17. 17. Selecting trees at the nursery
  18. 18. What to look for at the nursery <ul><li>Vigorous growth (shoot extension) </li></ul><ul><li>Good branch spacing </li></ul><ul><li>Trunk taper </li></ul><ul><li>Foliage evenly distributed in the upper 2/3 </li></ul><ul><li>Avoid many upright branches </li></ul><ul><li>Look for single trunk and spreading branches </li></ul><ul><li>Look for mechanical damage </li></ul><ul><li>ANSI ASC Z60, American standards for nursery stock </li></ul><ul><li>Collected plants? </li></ul>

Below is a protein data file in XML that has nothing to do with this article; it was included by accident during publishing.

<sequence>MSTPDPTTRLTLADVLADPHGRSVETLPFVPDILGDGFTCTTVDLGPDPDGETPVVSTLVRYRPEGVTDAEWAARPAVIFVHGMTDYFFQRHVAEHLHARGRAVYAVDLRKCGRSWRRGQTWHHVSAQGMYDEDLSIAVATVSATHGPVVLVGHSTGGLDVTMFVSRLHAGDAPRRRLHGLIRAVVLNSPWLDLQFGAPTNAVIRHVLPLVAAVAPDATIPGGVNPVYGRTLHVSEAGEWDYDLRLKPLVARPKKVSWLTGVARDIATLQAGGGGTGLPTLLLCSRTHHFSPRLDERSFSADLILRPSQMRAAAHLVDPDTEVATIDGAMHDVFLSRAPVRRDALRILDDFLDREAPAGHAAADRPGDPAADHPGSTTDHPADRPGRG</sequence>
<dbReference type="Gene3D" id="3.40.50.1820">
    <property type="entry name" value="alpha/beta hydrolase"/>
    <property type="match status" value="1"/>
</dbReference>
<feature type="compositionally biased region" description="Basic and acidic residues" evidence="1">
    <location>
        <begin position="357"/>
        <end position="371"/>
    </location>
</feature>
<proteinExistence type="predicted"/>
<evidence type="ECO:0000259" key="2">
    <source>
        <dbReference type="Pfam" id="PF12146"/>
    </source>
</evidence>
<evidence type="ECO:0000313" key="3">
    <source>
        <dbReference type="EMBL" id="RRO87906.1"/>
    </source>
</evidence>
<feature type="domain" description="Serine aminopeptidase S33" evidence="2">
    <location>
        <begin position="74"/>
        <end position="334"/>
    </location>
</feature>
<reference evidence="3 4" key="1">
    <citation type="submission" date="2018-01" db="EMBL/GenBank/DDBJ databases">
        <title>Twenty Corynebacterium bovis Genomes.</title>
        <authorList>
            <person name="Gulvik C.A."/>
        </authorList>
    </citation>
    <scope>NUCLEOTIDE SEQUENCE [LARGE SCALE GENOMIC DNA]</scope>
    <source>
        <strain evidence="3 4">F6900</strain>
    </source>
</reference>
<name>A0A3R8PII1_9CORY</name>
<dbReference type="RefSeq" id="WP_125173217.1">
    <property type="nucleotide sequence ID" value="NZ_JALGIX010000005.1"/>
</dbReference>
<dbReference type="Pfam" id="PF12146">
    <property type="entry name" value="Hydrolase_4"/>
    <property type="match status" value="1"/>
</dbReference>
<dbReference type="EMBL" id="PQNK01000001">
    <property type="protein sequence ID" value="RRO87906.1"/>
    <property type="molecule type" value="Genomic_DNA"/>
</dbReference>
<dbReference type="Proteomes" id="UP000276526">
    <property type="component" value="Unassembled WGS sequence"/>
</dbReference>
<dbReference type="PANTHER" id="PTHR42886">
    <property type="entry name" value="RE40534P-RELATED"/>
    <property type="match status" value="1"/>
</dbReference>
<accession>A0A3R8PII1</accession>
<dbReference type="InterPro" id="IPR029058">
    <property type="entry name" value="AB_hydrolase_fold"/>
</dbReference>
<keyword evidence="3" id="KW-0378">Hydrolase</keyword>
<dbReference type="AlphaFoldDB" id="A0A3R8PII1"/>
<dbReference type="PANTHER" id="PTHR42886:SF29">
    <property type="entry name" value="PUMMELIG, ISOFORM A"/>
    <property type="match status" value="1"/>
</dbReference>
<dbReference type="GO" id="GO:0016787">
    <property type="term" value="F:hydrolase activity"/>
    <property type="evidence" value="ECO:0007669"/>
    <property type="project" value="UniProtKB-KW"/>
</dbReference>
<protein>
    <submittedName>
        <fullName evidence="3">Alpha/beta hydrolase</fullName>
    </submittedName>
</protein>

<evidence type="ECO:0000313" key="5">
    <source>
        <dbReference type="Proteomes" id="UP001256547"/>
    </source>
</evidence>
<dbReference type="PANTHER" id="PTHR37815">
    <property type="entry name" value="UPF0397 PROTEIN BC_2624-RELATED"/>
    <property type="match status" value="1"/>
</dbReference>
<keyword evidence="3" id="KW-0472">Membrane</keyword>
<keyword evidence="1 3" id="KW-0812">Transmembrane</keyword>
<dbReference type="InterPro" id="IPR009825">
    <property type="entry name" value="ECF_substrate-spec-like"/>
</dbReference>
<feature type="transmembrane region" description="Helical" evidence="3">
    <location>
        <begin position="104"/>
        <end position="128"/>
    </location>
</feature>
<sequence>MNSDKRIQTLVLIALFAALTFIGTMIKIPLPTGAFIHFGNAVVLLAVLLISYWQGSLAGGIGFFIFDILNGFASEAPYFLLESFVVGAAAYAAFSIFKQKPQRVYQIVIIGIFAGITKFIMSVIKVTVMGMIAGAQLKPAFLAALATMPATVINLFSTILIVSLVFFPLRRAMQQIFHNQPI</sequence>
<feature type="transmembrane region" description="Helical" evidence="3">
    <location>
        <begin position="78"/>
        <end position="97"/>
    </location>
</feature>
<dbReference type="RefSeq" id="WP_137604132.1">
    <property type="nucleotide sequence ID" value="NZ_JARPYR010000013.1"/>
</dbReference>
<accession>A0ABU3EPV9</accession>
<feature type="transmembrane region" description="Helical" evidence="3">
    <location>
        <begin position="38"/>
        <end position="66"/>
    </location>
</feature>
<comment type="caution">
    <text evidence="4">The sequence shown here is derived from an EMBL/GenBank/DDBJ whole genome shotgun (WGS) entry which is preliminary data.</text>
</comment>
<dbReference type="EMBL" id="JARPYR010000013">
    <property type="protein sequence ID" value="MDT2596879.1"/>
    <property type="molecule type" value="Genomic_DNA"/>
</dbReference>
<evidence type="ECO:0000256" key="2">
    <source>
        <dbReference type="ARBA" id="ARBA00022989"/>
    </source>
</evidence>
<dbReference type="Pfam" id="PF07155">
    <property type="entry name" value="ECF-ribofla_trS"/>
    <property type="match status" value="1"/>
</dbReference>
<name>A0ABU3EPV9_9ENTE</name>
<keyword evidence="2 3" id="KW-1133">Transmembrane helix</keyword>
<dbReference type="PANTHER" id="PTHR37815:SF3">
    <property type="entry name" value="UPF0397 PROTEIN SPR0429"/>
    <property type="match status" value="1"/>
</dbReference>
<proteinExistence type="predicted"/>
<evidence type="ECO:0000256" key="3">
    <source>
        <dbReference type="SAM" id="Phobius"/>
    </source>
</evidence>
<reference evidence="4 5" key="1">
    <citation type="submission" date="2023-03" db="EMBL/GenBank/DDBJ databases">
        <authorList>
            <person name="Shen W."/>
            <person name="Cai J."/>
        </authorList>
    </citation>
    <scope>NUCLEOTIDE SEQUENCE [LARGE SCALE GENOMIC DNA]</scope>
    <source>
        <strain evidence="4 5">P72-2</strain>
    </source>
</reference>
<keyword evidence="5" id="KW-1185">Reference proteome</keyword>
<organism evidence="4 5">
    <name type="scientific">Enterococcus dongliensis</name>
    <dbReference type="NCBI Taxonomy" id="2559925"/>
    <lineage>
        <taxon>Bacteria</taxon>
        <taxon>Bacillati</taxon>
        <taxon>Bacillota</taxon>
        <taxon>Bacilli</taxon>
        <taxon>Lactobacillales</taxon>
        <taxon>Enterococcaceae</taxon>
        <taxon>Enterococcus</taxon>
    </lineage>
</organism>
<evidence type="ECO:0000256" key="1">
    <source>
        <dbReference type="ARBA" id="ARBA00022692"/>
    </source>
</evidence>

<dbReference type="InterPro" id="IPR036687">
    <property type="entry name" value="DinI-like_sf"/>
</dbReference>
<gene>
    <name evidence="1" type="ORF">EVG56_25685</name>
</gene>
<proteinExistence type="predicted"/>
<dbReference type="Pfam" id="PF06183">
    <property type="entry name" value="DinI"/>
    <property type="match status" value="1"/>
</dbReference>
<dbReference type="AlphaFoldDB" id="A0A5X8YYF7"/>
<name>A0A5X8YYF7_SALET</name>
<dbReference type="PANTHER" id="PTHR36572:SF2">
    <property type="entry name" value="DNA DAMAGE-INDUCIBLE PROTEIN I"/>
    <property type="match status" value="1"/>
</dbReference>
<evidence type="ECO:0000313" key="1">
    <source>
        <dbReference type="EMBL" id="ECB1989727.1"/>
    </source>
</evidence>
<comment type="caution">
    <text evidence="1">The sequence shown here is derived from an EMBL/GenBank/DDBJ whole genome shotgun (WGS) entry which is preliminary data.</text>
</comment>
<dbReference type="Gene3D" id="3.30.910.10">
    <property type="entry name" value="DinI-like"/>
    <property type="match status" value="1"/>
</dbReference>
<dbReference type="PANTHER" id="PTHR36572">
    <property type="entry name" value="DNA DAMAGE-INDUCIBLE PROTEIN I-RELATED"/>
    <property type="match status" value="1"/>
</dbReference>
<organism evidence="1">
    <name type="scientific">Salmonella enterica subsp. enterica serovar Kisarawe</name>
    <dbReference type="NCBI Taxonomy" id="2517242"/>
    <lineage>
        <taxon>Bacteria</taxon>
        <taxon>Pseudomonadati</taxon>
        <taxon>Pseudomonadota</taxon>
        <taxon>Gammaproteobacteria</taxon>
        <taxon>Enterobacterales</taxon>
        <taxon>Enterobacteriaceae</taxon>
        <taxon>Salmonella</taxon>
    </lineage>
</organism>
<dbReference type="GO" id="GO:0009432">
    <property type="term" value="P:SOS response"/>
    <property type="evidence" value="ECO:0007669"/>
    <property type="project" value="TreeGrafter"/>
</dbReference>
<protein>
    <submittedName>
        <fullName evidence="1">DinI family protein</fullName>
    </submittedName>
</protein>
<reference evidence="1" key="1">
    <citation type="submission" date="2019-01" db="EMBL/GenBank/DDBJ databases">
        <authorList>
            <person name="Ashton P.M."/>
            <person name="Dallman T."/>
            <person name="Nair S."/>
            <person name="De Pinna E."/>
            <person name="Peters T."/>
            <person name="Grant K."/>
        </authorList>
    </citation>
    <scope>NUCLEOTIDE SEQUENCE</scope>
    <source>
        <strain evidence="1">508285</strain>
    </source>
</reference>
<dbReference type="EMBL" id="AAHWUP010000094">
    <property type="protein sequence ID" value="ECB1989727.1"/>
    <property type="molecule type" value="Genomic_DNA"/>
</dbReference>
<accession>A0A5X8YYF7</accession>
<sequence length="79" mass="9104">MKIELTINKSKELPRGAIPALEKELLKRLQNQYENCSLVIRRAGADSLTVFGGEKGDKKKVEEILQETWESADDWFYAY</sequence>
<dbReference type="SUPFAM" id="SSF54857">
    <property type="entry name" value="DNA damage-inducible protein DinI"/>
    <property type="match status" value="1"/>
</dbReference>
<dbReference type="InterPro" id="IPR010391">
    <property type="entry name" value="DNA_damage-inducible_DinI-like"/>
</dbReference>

19. 19. Included Bark
  20. 20. Multiple Leader on Evergreen
  21. 21. Dieback of leader and Co-dominant Stems
  22. 22. Healthy Terminal Buds
  23. 23. Stem Cankers
  24. 24. Multiple Leaders
  25. 25. Evidence of fungus on stem
  26. 26. Large wound on stem
  27. 27. Look for root Flare
  28. 28. No Root Flare
  29. 29. B&B Planted too deep 1
  30. 30. B&B Planted too deep 2
  31. 31. B&B Planted too deep 3
  32. 32. B&B Planted too deep 4
  33. 33. Checking proper depth
  34. 34. Graft Unions
  35. 35. Key terms <ul><li>Acclimation </li></ul><ul><li>Adaptability </li></ul><ul><li>Design criteria </li></ul><ul><li>Growth rate </li></ul><ul><li>Hardiness </li></ul><ul><li>Introduced species </li></ul><ul><li>Native species </li></ul><ul><li>Pest resistance </li></ul><ul><li>Site analysis </li></ul><ul><li>Site considerations </li></ul>